Westport CT Christmas Bird Count 2014

Cedar Waxwing, with Juniper berry, winter, migrant, Hamonassett SP, Madison, CT. ©Townsend P. Dickinson. All Rights Reserved.

Cedar Waxwing, with Juniper berry, winter, migrant, Hamonassett SP, Madison, CT. ©Townsend P. Dickinson. All Rights Reserved.

Westport, CT CBC Christmas Bird Count Sunday, December 21, 2014.

This year is the 68th Annual Westport Christmas Bird Count, and the 115th Anniversary of the National Audubon CBC concept. This fall has been pretty exciting for Connecticut birders with a number of unusual species being seen in our area. CBC participants are looking forward to finding the unusual and the commonplace too, as all birds count on a CBC.

The CBC tradition has volunteer bird watchers at all levels of experience spend all or part of one day, around the holiday season, going out into the field in various locations within the local Count Circle. Teams of observers will canvas many local hot spots.  The object is to identify and count each species of bird they see and to record how many of each type they see in one day.

The Westport CT Christmas Bird Count is conducted during a 24-hour period (rain, sleet, snow, or shine) from midnight to midnight, Sunday, December 21th, 2014. The intent of the count is to locate, identify, and count all wild birds found within a 15-mile diameter count circle, centered at Westport’s twin Bridges on Route 57. The Westport Count also includes Norwalk, Weston, Easton, Fairfield and New Canaan. Small groups of birdwatchers, led by a Captain, scour pre-assigned territories in order to maximize coverage. Others conduct backyard feeder counts in the same areas. Data collected (as well as totals from 18 other counts in Connecticut) is submitted to the National Audubon Society.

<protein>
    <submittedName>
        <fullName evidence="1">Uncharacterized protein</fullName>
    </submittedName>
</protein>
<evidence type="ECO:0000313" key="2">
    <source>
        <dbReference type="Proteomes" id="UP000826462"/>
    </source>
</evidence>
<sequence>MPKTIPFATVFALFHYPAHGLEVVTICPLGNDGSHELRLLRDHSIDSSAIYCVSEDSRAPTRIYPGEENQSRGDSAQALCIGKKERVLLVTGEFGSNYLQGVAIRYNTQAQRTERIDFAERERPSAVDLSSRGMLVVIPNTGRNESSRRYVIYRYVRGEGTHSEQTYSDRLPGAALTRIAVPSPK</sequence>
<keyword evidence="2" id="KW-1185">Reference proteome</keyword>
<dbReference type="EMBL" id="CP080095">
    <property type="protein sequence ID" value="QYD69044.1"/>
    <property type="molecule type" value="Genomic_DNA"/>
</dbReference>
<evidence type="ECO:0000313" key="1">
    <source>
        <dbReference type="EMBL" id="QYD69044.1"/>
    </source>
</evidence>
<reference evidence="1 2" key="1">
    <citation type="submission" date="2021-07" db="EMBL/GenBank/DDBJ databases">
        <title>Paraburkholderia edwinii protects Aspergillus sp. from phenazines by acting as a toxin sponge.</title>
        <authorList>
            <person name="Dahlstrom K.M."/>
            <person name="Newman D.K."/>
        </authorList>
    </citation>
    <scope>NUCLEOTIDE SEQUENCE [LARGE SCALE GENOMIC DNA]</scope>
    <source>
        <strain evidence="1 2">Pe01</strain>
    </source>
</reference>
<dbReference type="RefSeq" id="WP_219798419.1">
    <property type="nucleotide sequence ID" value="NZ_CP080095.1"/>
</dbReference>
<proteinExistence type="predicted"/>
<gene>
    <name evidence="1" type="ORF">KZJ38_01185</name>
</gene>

Count participants (observers) range in birding ability from pigeon-feeders to “Olympic Champions”. ALL ARE WELCOME TO PARTICIPATE. Westport CBC Count Week is Thursday 12/18 through Wednesday 12/24. Generally experienced birders are paired with those who have less experience. Most observers start looking for birds at sunrise (7am), but some go out several hours earlier searching for owls and rails. Some make a daylong affair, land & boat., others participants for just two or three hours. Field activity tends to wind down at sundown.